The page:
I’ve missed a couple of days for my #30DaysofThanks posts.
I’ll admit…the emotions of my very, very good news on Wednesday sort of carried me through the holiday. Our Thanksgiving was spent at my mom’s house. In years past, it’s included my grandmother, my aunts and most of my cousins. There’s usually a bit of drama in some form or other, as well as really good food and not a little alcohol. We laugh, and tell stories and there are usually a few tears, as well.
This year, my grandmother is gone, cousins and aunts are living far away and our family gathering was reduced to my parents, my Aunt Cookie, her son and granddaughter, and his girlfriend, with Dave, the kids and I. One of the benefits of such a small gathering is that there’s no heated talk of politics, nobody gets their nose out of joint, and things stay very low-key. It was sad not to have everyone with us…for all of the chaos, I have some very cool, interesting, funny people in my family; but, the trade-off of getting to spend time really talking with the people who were there was wonderful.
Our biggest laughs came over the number of cans of black olives we still had on hand. Typically, we must count at least two cans per branch of the family tree. I’m pretty sure that an olive on a toothpick should be included in our family crest. We also laughed over my “first Thanksgiving” story.
The first Thanksgiving after Dave & I bought our house, we decided to have our own Thanksgiving. I’d never made a turkey or stuffing, so I needed to ask someone.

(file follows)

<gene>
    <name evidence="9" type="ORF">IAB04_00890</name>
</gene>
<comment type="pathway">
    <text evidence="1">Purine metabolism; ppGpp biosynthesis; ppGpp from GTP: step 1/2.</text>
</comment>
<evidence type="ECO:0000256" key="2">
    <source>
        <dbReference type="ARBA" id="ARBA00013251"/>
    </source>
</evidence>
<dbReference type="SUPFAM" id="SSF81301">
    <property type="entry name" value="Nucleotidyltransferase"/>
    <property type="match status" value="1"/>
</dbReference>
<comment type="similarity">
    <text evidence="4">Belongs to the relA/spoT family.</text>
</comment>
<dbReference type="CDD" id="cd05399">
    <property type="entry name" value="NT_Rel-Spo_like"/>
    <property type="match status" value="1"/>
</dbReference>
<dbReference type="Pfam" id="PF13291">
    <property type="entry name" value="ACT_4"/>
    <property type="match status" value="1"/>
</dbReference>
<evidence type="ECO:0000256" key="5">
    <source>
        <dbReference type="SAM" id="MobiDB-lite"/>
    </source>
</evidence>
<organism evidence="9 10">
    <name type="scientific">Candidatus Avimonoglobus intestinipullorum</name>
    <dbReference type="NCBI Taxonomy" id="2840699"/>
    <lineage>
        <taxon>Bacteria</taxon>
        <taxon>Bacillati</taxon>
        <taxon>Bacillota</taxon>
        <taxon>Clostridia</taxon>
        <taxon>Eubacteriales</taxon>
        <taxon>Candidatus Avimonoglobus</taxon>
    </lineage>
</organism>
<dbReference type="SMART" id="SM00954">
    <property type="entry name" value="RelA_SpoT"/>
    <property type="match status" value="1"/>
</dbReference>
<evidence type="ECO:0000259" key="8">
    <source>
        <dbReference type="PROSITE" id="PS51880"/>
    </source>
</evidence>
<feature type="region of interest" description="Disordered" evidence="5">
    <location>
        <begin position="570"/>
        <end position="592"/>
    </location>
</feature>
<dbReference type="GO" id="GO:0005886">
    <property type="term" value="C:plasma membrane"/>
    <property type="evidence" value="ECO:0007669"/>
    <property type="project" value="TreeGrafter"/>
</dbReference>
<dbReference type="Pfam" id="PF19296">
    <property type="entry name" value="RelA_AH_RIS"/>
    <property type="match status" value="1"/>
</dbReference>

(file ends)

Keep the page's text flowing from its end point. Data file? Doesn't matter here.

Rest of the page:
For years, I had insisted that I didn’t like stuffing. The last time that I’d eaten it had been as a kid at my grandmother’s house. But, when you have turkey, you’re supposed to have stuffing. I knew the basics of our family’s recipe: bread, bacon, celery, onions, sage, etc. What I wasn’t sure of was how much vermouth to add.
That’s right. Vermouth.
I called my grandmother and after chatting for a few minutes, I asked her about her stuffing recipe. She ticked off the items and I checked them against my list. When she moved on to the directions, I stopped her.
“What about the vermouth?”
“What?” she asked.
“The vermouth. How much vermouth do I add?”
“There’s no vermouth in stuffing!”
“But… I have seen you put vermouth in stuffing!”
“Don’t you remember? The time we all had Thanksgiving at your house, and everyone was so rowdy? I remember somebody – maybe Boppy – was making martinis and you were making the stuffing and told us all to get out of the kitchen.”
Silence, and then she erupted in laughter.
You could have heard that woman laughing in the farthest reaches of the planet.
My grandmother could hardly stop laughing to speak. Apparently, I HADN’T remembered it wrong…that year, there WAS vermouth in the stuffing. A little for the martinis, a little for the stuffing, a little more in the martinis…
After a few more chuckles, my grandmother walked me through the rest of the recipe, and I went on to make a passable version.
And, no. Traditional stuffing does not have vermouth. It’s just that, in our family, we prefer a very dry stuffing, baked, not stirred.
(I like mine without, thank you.)
I’m grateful for time with family, and the memories that I treasure of my grandmother.
I’m participating in #30daysofThanks, inspired by my friend, Amanda, over at www.memydogsmylife.com. We are finding one thing each day in November to be grateful for. Join in! Just use the tag #30daysofThanks and blog or Tweet your daily item.